Always worth a visit if you are in the city in April. It is a week of great jazz with teaching clinics and educational programs for young jazz students and enthusiasts.
Are You a Big Jazz Fan?
If so, take a look at our detailed articles on the Best Jazz Clubs in New Orleans, the Best Chicago Jazz Clubs, the Best Jazz Clubs in Atlanta, Georgia, the Best Jazz Songs, the Best Jazz Albums of All Time, as well as the Best Jazz Musicians of All Time for more great Jazz venues and listening selections.
And, if you’re looking to play some jazz music, check out our in-depth reviews of the Best Jazz Guitars, the Best Jazz Drum Sets, the Best Saxophone Reeds for Jazz, the Best Saxophone Mouthpieces For Jazz, and the Best Portable Keyboard Pianos you can buy in 2023.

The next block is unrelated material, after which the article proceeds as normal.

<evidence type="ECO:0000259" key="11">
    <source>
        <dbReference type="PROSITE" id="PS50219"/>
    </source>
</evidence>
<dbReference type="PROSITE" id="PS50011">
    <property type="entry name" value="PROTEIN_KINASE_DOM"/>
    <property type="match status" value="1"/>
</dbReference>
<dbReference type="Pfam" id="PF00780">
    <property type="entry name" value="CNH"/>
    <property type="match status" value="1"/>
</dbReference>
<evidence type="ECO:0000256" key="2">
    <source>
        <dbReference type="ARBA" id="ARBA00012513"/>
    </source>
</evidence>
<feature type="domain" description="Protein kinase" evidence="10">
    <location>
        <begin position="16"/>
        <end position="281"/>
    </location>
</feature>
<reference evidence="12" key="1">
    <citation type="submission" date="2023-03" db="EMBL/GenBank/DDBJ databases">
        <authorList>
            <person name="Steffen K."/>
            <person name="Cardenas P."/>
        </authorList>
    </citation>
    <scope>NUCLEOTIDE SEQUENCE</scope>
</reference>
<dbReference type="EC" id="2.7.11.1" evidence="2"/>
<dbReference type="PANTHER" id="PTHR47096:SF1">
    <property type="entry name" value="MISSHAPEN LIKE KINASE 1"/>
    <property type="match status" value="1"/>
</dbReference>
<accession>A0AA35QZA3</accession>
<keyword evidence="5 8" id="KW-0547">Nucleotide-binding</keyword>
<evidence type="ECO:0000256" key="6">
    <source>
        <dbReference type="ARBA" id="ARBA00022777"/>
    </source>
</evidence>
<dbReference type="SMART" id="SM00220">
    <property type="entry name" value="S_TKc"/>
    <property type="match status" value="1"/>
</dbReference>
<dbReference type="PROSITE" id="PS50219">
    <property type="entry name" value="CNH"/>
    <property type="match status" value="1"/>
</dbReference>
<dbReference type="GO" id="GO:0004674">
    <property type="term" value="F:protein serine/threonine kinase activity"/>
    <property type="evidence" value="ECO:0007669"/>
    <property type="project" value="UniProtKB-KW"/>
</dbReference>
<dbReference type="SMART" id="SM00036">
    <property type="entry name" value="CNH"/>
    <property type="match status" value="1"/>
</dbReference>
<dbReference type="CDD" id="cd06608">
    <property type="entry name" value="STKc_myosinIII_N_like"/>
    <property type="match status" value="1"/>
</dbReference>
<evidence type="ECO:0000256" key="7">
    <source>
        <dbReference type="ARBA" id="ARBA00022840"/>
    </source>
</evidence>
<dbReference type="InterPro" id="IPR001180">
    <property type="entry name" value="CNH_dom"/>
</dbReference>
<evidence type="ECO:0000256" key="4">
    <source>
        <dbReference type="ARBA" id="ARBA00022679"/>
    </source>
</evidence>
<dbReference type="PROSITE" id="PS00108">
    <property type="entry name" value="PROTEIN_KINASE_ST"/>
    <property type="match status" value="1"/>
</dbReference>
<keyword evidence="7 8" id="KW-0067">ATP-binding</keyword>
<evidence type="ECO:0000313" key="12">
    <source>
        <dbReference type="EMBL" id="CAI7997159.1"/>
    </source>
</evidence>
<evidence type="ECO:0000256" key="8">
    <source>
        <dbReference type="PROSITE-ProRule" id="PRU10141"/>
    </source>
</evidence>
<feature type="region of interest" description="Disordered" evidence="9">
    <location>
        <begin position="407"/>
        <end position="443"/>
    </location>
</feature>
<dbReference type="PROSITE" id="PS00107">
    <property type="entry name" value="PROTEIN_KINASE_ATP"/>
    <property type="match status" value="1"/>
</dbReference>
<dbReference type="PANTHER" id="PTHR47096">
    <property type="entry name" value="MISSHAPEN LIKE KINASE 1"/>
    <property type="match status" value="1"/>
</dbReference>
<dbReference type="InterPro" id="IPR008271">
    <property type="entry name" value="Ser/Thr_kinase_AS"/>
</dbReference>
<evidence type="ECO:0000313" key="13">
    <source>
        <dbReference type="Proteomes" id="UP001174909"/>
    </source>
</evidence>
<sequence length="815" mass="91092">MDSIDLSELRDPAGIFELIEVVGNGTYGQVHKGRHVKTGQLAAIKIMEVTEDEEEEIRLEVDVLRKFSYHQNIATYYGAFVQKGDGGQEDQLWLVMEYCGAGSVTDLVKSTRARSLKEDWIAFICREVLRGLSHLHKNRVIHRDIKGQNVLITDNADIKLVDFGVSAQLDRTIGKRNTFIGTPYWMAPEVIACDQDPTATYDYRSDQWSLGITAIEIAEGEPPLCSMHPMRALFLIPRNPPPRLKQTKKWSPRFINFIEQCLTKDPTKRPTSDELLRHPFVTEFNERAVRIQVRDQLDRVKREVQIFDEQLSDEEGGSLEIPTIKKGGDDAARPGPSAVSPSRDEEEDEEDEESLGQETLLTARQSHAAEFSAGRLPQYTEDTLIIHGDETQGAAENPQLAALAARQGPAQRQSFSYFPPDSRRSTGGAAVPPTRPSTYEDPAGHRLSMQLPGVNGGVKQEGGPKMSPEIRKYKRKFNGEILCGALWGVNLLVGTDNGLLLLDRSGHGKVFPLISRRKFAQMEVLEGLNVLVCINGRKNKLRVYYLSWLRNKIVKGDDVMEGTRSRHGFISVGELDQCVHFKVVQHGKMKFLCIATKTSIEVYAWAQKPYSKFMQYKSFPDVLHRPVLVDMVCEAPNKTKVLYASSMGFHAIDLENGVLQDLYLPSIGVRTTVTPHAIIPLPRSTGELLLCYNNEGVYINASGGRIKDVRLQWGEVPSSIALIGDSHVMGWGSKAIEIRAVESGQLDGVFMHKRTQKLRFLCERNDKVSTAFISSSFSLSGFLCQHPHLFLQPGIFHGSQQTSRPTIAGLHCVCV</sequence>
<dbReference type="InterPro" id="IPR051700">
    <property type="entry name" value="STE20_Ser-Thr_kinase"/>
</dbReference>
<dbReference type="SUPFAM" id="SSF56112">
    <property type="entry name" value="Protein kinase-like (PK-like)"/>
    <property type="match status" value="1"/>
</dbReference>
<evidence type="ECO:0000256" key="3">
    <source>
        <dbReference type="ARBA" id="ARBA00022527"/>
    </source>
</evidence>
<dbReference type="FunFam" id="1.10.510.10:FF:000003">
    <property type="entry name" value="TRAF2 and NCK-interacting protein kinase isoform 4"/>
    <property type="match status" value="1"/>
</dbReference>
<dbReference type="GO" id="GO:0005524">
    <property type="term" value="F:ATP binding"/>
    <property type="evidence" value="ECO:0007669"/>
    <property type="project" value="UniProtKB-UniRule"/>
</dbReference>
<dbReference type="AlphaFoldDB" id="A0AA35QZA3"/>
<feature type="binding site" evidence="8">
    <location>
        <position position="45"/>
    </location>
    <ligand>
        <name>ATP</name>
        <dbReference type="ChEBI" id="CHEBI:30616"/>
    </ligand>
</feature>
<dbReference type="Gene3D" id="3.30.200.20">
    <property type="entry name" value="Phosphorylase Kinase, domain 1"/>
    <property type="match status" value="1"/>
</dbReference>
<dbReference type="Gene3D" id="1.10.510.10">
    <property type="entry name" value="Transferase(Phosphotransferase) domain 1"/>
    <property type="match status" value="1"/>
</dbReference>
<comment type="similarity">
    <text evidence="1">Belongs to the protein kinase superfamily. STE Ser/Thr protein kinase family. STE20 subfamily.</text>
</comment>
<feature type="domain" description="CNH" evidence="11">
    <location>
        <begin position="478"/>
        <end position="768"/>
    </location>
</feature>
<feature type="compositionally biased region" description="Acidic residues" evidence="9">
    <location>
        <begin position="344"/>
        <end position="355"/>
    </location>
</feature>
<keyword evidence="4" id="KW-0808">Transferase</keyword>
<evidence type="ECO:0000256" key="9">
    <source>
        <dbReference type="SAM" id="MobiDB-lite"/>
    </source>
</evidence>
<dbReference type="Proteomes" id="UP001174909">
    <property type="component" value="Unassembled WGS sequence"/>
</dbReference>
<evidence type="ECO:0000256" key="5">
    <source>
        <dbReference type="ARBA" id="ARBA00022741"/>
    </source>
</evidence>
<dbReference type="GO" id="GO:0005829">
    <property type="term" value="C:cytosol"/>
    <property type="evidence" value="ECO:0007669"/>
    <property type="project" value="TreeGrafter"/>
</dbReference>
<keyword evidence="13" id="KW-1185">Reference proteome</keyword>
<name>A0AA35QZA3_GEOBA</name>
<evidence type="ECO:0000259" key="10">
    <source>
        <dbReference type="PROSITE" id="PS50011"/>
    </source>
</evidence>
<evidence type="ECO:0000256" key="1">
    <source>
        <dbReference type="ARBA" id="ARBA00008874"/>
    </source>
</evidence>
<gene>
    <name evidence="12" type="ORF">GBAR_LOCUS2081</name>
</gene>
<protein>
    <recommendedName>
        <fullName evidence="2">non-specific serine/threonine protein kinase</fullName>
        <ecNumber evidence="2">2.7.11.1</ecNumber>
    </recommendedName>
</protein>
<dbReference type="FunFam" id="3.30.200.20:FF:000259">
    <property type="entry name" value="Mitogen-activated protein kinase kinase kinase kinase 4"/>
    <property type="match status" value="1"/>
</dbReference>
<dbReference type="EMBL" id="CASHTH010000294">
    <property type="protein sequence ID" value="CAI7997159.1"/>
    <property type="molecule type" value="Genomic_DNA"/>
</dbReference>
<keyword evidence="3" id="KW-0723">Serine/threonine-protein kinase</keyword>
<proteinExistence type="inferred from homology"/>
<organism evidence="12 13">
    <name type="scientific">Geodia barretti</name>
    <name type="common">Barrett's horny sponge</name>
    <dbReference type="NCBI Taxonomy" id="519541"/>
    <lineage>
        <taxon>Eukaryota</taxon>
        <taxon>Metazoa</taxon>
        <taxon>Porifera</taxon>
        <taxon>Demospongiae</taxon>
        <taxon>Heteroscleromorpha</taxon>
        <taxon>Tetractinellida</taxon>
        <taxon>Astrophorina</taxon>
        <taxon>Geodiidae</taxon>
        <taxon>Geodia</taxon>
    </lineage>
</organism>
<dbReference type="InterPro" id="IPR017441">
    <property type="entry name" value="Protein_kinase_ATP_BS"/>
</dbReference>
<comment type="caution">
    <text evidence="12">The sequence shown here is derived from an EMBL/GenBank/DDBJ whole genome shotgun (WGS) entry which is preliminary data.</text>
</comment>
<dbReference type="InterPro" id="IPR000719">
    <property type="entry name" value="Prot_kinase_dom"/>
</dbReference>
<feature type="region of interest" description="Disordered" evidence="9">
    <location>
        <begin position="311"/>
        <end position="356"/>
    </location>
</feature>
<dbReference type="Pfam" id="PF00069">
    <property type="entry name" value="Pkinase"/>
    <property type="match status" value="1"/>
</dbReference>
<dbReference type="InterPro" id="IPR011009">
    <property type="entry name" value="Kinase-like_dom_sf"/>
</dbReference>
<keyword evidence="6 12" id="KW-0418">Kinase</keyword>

Best Jazz Clubs In Washington D.C. – Final Thoughts
As with most cities, jazz clubs tend to be located in a couple of areas. The jazz scene used to be focused on what was known as the Bohemian Caverns located on ‘U’ street.
It was an important club in the city and was open until the 1990s. And it was the springboard for many jazz careers. The “Street” has remained important in the city for jazz and its clubs, many of whom introduce new artists.
But it isn’t the only area…
The Georgetown area of the city in northwest Washington has famous venues like Blues Alley and the now-closed One Step Down club. These days, it is the most popular area for jazz in Washington, DC.
Having said that, city infrastructure improvements have seen a resurgence in the ‘U’ street area, which is good.
Like most cities in America…
There is an association with jazz, and there are plenty of clubs worth the visit. They all have their own style, atmosphere, and culture. And, musically, some give you other options. I have given you just a brief list of what is on offer. There are plenty more to seek out.
Until next time, have fun, and happy listening.